Fashion Needs To Stop Appropriating And Glamourising Poverty

Feature Image: Golden Goose

The ‘taped up’ trainers released by brand Golden Goose at a price of £430 has made people voice the issue of appropriating .

Street-style has become one of the best ways for established fashion houses and pricey designer labels to communicate their brand in a way that reaches a younger audience. The past few years have seen an increase in the use of sportswear inspired apparel and designer fashion houses to bridge the gap from traditional, elevated design to a younger market. In making this , the excuse is typically to become ‘culturally relevant’, but, in some instances poverty is used as an aesthetic. How does a taped up shoe at £430 equate to relevancy?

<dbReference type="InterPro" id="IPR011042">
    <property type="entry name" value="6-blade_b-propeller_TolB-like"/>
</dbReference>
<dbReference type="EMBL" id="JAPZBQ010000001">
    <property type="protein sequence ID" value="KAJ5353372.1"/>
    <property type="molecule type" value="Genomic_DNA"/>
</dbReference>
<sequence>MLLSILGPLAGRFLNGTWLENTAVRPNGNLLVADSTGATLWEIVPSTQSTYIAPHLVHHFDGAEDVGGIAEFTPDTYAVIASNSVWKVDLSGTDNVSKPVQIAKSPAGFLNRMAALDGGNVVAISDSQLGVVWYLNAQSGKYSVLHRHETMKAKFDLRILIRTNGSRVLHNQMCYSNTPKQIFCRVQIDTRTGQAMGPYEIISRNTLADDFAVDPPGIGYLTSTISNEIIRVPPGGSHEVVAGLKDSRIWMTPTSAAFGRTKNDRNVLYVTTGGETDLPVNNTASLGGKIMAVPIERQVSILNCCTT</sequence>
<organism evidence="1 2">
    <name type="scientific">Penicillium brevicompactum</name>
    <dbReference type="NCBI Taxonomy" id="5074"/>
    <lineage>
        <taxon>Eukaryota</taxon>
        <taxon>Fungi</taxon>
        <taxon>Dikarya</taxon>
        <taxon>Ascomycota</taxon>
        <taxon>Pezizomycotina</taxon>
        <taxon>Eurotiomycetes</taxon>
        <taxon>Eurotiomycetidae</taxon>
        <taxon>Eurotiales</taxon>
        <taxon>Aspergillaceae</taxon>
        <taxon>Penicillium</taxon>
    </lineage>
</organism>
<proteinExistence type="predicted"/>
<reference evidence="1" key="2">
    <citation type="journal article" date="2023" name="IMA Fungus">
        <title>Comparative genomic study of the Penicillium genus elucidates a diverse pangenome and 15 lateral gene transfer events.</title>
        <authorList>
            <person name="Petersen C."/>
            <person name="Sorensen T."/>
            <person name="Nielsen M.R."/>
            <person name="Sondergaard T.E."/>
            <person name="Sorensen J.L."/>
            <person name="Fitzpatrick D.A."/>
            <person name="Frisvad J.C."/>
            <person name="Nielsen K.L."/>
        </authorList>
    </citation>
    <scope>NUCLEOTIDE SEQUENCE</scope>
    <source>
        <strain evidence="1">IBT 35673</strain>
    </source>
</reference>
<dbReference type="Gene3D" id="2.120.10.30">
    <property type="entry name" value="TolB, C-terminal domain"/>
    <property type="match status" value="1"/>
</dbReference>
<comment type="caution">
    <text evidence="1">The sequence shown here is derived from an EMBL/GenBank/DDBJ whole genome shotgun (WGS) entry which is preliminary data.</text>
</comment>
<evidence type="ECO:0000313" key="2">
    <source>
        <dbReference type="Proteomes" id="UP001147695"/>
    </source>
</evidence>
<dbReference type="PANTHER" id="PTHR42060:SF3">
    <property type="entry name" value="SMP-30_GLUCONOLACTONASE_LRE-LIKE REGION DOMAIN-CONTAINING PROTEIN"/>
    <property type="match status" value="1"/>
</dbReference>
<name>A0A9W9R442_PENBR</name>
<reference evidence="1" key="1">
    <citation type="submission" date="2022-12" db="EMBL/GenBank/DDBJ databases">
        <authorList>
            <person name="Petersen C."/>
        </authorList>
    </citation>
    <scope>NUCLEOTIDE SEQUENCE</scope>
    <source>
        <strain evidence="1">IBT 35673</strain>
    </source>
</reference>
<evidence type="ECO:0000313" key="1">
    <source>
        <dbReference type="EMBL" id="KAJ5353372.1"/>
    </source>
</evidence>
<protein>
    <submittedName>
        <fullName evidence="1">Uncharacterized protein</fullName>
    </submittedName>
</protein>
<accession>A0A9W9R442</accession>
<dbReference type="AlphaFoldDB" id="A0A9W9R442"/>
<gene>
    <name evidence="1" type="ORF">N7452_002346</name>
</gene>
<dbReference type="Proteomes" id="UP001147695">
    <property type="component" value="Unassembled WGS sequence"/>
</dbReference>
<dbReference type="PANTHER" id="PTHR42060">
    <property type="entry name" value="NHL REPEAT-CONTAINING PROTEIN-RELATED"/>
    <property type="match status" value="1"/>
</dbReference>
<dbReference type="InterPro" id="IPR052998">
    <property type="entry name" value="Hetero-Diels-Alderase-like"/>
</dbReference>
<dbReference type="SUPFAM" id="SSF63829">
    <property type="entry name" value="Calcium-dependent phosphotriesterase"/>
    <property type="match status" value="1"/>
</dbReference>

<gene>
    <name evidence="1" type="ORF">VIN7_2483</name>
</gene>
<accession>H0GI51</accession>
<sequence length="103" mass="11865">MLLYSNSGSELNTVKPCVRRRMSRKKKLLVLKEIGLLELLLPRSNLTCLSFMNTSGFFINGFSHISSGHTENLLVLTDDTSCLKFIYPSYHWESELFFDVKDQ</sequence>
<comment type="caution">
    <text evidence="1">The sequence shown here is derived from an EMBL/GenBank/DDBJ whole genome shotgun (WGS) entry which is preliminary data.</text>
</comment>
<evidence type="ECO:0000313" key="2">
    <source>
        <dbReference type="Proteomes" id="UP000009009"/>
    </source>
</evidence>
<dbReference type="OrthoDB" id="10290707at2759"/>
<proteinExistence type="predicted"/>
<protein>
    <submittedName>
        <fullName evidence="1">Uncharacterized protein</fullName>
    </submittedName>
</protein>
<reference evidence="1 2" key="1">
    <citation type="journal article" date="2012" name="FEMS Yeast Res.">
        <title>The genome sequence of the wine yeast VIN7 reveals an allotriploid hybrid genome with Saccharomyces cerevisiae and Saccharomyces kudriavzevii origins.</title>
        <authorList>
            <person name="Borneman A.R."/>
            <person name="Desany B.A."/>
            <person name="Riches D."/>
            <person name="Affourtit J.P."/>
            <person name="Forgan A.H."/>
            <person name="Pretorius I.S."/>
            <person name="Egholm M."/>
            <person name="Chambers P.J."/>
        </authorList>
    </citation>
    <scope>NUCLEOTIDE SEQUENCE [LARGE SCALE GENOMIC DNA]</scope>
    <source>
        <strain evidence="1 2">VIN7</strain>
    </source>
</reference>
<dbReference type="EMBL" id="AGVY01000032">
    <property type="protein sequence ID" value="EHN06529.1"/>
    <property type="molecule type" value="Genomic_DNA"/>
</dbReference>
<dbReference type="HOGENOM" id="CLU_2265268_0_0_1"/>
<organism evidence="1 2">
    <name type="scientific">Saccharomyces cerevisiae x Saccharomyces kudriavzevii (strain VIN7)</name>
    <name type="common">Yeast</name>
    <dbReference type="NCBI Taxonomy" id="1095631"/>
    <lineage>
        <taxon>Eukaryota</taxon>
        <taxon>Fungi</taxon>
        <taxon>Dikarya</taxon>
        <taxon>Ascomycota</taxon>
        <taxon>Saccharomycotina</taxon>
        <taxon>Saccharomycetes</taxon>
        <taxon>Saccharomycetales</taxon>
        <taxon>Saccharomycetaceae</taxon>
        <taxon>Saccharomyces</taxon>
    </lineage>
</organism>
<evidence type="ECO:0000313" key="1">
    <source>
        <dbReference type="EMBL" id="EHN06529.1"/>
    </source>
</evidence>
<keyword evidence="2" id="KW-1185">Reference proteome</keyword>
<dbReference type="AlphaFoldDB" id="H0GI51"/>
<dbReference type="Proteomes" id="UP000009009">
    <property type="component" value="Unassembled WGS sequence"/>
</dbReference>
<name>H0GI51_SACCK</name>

The trainers by Golden Goose are part of an entire collection which takes the ‘distressed’ look to a new level. We’ve seen rips in t-shirts and jeans, however, the dirtied, broken and taped up appearance of these shoes use the appearance of poverty to profit. People took to Twitter in anger to share their thoughts on the collection:

Hopefully, moving forward, luxury fashion brands like Golden Goose take the voice of people into consideration before they utilise poverty as a ‘look’ which they can sell.